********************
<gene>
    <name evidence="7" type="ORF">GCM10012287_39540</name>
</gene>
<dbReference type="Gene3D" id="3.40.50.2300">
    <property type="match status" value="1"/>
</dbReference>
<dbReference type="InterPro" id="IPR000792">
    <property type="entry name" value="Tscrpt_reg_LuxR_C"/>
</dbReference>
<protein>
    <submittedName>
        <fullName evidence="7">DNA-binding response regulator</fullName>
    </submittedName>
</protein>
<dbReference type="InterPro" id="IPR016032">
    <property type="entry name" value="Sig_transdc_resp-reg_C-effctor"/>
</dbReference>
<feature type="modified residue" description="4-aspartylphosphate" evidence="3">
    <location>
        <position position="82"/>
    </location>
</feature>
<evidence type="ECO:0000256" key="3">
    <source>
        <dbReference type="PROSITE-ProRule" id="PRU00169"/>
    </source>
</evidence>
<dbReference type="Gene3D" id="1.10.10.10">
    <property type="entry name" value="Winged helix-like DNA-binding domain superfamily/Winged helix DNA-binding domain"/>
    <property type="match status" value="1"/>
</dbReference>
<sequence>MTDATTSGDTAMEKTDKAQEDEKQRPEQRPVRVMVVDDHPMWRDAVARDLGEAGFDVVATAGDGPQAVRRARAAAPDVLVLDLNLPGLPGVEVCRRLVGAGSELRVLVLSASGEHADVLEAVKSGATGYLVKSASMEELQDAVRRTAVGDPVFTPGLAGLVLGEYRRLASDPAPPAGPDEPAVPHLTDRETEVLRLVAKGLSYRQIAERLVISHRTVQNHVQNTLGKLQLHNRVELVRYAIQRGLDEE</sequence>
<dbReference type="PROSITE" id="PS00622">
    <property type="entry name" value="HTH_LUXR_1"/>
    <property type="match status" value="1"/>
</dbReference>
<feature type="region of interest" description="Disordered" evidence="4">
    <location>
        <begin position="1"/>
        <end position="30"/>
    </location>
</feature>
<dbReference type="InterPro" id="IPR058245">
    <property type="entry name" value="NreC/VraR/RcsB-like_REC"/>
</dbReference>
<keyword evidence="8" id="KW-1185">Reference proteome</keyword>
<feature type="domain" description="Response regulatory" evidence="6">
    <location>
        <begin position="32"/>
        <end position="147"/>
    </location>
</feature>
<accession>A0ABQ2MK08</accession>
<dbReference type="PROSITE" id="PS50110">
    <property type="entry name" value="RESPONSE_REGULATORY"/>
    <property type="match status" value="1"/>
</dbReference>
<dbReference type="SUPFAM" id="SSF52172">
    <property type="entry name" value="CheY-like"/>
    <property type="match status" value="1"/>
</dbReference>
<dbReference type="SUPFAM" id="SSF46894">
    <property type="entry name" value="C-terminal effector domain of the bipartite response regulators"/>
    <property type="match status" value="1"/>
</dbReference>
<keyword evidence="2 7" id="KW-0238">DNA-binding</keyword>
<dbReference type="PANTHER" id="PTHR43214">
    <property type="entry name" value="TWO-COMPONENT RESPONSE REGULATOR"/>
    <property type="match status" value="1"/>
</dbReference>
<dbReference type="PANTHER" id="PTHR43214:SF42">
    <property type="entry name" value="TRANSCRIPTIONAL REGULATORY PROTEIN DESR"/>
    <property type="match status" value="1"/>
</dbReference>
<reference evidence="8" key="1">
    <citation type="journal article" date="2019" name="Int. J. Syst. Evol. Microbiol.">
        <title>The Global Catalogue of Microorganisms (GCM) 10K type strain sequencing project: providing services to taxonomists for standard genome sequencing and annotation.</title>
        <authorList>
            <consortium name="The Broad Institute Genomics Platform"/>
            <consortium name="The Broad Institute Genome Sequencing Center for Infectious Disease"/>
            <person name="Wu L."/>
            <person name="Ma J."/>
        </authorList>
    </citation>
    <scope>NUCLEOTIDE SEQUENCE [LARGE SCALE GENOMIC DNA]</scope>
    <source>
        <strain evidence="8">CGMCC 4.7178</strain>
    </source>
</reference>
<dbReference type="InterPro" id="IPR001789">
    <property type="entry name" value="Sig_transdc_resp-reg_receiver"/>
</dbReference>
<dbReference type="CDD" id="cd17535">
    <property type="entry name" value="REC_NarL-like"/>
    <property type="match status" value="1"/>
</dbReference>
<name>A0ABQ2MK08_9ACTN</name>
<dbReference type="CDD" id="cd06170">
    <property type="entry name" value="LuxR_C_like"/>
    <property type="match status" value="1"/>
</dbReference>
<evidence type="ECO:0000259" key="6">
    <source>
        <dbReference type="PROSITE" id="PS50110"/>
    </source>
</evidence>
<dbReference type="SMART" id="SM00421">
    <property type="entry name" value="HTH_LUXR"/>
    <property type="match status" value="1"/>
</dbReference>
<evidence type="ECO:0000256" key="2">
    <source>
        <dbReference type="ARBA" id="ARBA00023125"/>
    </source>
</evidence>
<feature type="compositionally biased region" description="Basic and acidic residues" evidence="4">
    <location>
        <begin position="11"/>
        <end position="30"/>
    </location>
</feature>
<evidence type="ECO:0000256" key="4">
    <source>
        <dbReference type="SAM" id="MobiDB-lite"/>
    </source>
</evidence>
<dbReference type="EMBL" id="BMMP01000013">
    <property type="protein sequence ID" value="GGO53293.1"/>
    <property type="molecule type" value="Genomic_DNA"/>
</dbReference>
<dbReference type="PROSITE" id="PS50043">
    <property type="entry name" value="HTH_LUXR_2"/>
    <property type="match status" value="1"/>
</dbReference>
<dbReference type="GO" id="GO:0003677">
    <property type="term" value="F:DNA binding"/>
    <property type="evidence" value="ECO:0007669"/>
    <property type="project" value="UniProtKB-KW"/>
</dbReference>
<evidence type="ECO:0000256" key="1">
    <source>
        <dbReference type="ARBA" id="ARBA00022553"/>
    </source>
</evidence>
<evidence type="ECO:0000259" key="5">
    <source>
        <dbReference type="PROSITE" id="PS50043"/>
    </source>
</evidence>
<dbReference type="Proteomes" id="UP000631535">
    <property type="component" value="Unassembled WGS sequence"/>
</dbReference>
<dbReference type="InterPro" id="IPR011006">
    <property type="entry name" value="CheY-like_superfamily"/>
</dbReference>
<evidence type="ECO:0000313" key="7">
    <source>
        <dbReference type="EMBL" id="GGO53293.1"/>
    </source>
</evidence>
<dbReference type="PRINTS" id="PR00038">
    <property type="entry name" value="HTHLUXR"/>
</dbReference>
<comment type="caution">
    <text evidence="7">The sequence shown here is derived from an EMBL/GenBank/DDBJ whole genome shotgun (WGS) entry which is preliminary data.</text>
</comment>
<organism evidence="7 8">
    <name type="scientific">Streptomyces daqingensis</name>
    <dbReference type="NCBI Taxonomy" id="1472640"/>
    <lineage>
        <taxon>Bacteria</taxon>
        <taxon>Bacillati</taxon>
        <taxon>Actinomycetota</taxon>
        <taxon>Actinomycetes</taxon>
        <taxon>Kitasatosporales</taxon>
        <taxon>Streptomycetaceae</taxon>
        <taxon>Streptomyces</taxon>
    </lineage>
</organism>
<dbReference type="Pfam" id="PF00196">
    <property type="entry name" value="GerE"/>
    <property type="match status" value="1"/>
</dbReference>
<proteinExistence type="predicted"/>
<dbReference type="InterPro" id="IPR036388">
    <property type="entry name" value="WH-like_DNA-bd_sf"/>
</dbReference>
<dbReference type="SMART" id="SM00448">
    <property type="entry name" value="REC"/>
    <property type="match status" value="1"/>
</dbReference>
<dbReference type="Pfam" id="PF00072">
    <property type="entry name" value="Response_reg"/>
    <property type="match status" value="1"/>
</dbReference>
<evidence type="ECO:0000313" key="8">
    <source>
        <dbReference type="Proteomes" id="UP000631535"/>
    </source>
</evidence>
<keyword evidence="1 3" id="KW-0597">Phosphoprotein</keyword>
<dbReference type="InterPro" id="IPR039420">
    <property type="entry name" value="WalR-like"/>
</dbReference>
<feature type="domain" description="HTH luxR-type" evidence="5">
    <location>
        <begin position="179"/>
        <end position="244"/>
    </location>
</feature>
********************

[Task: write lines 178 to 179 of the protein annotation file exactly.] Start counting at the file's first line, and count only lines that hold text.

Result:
    </lineage>
</organism>